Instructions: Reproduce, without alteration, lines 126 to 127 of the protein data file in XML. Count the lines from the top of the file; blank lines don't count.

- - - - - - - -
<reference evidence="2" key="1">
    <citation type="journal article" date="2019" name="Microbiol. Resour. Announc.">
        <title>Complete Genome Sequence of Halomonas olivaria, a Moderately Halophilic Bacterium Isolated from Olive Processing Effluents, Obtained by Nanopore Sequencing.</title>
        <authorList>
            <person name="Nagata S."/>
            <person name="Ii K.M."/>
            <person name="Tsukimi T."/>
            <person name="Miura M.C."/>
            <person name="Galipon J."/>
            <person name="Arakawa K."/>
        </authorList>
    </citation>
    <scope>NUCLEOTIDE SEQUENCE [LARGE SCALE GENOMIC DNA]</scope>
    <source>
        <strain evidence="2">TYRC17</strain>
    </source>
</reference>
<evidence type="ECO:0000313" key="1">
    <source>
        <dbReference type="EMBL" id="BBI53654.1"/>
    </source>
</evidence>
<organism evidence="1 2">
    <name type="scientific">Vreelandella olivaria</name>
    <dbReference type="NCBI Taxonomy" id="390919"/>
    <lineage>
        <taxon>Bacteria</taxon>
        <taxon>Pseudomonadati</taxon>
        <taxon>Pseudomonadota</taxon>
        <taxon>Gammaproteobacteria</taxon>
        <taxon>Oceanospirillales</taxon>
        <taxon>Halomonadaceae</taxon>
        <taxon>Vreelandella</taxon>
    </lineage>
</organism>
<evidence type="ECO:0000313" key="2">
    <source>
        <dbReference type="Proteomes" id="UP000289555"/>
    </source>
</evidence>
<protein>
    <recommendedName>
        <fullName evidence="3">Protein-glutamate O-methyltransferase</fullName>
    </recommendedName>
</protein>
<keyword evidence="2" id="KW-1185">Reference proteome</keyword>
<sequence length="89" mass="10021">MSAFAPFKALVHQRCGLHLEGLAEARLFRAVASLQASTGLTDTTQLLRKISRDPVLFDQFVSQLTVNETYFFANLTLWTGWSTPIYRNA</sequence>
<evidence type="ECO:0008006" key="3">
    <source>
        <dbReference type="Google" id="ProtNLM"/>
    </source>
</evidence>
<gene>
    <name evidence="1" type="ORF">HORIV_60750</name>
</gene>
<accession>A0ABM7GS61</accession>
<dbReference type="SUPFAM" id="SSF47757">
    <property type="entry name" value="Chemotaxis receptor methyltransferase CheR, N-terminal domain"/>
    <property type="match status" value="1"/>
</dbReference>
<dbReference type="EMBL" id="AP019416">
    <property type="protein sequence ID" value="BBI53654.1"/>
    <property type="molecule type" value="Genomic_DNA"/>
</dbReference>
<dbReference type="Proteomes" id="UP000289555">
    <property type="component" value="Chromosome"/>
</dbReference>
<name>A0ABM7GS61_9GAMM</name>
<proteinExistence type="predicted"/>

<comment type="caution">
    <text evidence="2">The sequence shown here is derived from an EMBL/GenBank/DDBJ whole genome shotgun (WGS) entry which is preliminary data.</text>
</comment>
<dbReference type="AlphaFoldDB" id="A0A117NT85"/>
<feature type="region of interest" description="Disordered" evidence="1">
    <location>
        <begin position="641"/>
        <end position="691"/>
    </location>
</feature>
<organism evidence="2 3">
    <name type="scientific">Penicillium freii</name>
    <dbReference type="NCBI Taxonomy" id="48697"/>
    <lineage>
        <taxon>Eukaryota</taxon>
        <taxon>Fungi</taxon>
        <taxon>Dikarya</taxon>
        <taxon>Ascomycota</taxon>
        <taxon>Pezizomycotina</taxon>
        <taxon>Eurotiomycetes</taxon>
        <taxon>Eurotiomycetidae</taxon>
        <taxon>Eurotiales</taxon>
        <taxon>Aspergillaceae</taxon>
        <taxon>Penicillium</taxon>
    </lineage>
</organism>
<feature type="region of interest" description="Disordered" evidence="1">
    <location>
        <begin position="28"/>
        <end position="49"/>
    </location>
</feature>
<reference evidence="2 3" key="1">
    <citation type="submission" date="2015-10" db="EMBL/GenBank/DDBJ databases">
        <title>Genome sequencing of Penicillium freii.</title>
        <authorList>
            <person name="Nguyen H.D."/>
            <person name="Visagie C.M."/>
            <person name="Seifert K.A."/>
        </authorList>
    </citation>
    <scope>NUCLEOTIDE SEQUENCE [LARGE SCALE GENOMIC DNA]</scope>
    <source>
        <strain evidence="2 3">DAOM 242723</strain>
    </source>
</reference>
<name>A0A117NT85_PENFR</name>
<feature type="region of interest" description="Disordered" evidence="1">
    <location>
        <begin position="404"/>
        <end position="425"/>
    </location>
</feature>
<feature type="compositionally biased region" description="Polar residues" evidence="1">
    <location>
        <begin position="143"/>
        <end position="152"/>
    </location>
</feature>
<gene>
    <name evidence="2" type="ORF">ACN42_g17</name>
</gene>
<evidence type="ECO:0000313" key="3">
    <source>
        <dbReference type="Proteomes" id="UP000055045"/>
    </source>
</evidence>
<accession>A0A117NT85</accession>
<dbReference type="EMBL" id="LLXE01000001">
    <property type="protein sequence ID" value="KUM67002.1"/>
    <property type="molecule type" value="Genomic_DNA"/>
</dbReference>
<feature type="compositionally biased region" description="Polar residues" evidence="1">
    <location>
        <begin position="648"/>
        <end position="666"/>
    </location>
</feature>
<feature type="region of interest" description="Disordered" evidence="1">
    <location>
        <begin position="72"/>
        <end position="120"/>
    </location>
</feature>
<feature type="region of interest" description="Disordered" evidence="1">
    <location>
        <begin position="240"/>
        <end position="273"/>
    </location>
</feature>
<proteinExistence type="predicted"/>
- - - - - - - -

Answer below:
        <end position="152"/>
    </location>